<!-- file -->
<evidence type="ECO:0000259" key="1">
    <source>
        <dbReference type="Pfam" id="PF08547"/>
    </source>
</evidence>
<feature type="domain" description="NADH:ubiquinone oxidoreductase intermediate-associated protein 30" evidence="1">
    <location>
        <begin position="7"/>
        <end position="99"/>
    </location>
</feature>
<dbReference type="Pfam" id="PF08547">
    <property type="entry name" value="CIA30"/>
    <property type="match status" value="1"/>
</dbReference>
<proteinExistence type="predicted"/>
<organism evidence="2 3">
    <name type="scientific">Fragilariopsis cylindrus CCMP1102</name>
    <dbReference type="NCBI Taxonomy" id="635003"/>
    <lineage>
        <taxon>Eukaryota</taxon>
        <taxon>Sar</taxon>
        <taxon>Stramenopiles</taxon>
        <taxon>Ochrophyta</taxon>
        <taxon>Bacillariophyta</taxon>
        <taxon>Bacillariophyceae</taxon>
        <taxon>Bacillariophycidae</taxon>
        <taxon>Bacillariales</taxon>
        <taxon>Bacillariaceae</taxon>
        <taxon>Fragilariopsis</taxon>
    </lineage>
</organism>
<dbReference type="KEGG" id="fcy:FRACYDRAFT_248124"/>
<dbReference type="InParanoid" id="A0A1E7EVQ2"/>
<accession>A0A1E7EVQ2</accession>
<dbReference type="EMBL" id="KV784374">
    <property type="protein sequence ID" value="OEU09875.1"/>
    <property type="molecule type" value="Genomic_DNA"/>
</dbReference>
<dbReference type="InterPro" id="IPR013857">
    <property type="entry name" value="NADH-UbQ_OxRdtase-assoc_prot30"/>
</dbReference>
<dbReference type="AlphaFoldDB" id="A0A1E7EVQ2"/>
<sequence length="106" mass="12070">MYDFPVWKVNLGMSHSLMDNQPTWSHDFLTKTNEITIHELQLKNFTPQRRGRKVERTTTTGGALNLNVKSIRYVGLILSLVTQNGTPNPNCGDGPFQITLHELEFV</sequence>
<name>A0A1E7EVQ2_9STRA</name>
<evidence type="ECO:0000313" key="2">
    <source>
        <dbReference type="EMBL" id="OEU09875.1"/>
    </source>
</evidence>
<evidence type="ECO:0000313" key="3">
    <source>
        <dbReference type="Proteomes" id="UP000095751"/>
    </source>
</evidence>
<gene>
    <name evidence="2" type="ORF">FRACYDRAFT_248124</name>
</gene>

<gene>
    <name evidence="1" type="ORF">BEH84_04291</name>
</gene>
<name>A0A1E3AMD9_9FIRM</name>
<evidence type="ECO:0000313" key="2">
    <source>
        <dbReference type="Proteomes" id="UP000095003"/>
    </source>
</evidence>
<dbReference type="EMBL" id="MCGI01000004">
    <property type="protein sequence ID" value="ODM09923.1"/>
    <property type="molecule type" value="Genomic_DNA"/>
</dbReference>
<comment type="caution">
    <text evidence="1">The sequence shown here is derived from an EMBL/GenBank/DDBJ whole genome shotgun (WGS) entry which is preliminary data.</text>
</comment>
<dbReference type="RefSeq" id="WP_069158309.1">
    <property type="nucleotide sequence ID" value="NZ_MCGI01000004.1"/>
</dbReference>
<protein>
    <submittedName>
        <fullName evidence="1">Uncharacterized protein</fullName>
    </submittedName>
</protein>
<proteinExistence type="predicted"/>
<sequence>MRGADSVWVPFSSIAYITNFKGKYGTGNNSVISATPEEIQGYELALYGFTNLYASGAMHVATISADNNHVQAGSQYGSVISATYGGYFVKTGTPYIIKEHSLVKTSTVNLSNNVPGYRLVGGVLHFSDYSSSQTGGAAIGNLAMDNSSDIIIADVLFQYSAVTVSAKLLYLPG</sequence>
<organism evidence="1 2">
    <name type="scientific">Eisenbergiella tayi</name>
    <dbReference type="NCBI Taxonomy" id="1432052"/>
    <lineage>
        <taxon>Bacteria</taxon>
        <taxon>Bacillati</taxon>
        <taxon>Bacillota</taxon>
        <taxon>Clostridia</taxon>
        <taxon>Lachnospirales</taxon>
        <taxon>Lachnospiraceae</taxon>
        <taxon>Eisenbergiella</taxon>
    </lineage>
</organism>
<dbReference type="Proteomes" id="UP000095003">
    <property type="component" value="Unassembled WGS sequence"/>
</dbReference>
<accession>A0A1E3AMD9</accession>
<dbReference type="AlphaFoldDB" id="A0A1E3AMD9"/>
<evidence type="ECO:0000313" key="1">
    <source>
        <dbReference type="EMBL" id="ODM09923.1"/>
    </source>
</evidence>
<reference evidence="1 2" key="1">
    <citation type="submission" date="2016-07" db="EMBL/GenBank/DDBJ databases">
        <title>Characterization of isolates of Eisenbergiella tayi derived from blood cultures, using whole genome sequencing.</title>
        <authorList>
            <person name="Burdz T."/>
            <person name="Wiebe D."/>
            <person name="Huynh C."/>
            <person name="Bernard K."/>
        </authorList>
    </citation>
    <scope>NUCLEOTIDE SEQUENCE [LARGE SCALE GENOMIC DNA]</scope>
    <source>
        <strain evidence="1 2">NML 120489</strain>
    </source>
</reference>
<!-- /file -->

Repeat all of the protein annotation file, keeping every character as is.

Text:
<evidence type="ECO:0000259" key="1">
    <source>
        <dbReference type="Pfam" id="PF08547"/>
    </source>
</evidence>
<feature type="domain" description="NADH:ubiquinone oxidoreductase intermediate-associated protein 30" evidence="1">
    <location>
        <begin position="7"/>
        <end position="99"/>
    </location>
</feature>
<dbReference type="Pfam" id="PF08547">
    <property type="entry name" value="CIA30"/>
    <property type="match status" value="1"/>
</dbReference>
<proteinExistence type="predicted"/>
<organism evidence="2 3">
    <name type="scientific">Fragilariopsis cylindrus CCMP1102</name>
    <dbReference type="NCBI Taxonomy" id="635003"/>
    <lineage>
        <taxon>Eukaryota</taxon>
        <taxon>Sar</taxon>
        <taxon>Stramenopiles</taxon>
        <taxon>Ochrophyta</taxon>
        <taxon>Bacillariophyta</taxon>
        <taxon>Bacillariophyceae</taxon>
        <taxon>Bacillariophycidae</taxon>
        <taxon>Bacillariales</taxon>
        <taxon>Bacillariaceae</taxon>
        <taxon>Fragilariopsis</taxon>
    </lineage>
</organism>
<dbReference type="KEGG" id="fcy:FRACYDRAFT_248124"/>
<dbReference type="InParanoid" id="A0A1E7EVQ2"/>
<accession>A0A1E7EVQ2</accession>
<dbReference type="EMBL" id="KV784374">
    <property type="protein sequence ID" value="OEU09875.1"/>
    <property type="molecule type" value="Genomic_DNA"/>
</dbReference>
<dbReference type="InterPro" id="IPR013857">
    <property type="entry name" value="NADH-UbQ_OxRdtase-assoc_prot30"/>
</dbReference>
<dbReference type="AlphaFoldDB" id="A0A1E7EVQ2"/>
<sequence length="106" mass="12070">MYDFPVWKVNLGMSHSLMDNQPTWSHDFLTKTNEITIHELQLKNFTPQRRGRKVERTTTTGGALNLNVKSIRYVGLILSLVTQNGTPNPNCGDGPFQITLHELEFV</sequence>
<name>A0A1E7EVQ2_9STRA</name>
<evidence type="ECO:0000313" key="2">
    <source>
        <dbReference type="EMBL" id="OEU09875.1"/>
    </source>
</evidence>
<evidence type="ECO:0000313" key="3">
    <source>
        <dbReference type="Proteomes" id="UP000095751"/>
    </source>
</evidence>
<gene>
    <name evidence="2" type="ORF">FRACYDRAFT_248124</name>
</gene>

<gene>
    <name evidence="1" type="ORF">BEH84_04291</name>
</gene>
<name>A0A1E3AMD9_9FIRM</name>
<evidence type="ECO:0000313" key="2">
    <source>
        <dbReference type="Proteomes" id="UP000095003"/>
    </source>
</evidence>
<dbReference type="EMBL" id="MCGI01000004">
    <property type="protein sequence ID" value="ODM09923.1"/>
    <property type="molecule type" value="Genomic_DNA"/>
</dbReference>
<comment type="caution">
    <text evidence="1">The sequence shown here is derived from an EMBL/GenBank/DDBJ whole genome shotgun (WGS) entry which is preliminary data.</text>
</comment>
<dbReference type="RefSeq" id="WP_069158309.1">
    <property type="nucleotide sequence ID" value="NZ_MCGI01000004.1"/>
</dbReference>
<protein>
    <submittedName>
        <fullName evidence="1">Uncharacterized protein</fullName>
    </submittedName>
</protein>
<proteinExistence type="predicted"/>
<sequence>MRGADSVWVPFSSIAYITNFKGKYGTGNNSVISATPEEIQGYELALYGFTNLYASGAMHVATISADNNHVQAGSQYGSVISATYGGYFVKTGTPYIIKEHSLVKTSTVNLSNNVPGYRLVGGVLHFSDYSSSQTGGAAIGNLAMDNSSDIIIADVLFQYSAVTVSAKLLYLPG</sequence>
<organism evidence="1 2">
    <name type="scientific">Eisenbergiella tayi</name>
    <dbReference type="NCBI Taxonomy" id="1432052"/>
    <lineage>
        <taxon>Bacteria</taxon>
        <taxon>Bacillati</taxon>
        <taxon>Bacillota</taxon>
        <taxon>Clostridia</taxon>
        <taxon>Lachnospirales</taxon>
        <taxon>Lachnospiraceae</taxon>
        <taxon>Eisenbergiella</taxon>
    </lineage>
</organism>
<dbReference type="Proteomes" id="UP000095003">
    <property type="component" value="Unassembled WGS sequence"/>
</dbReference>
<accession>A0A1E3AMD9</accession>
<dbReference type="AlphaFoldDB" id="A0A1E3AMD9"/>
<evidence type="ECO:0000313" key="1">
    <source>
        <dbReference type="EMBL" id="ODM09923.1"/>
    </source>
</evidence>
<reference evidence="1 2" key="1">
    <citation type="submission" date="2016-07" db="EMBL/GenBank/DDBJ databases">
        <title>Characterization of isolates of Eisenbergiella tayi derived from blood cultures, using whole genome sequencing.</title>
        <authorList>
            <person name="Burdz T."/>
            <person name="Wiebe D."/>
            <person name="Huynh C."/>
            <person name="Bernard K."/>
        </authorList>
    </citation>
    <scope>NUCLEOTIDE SEQUENCE [LARGE SCALE GENOMIC DNA]</scope>
    <source>
        <strain evidence="1 2">NML 120489</strain>
    </source>
</reference>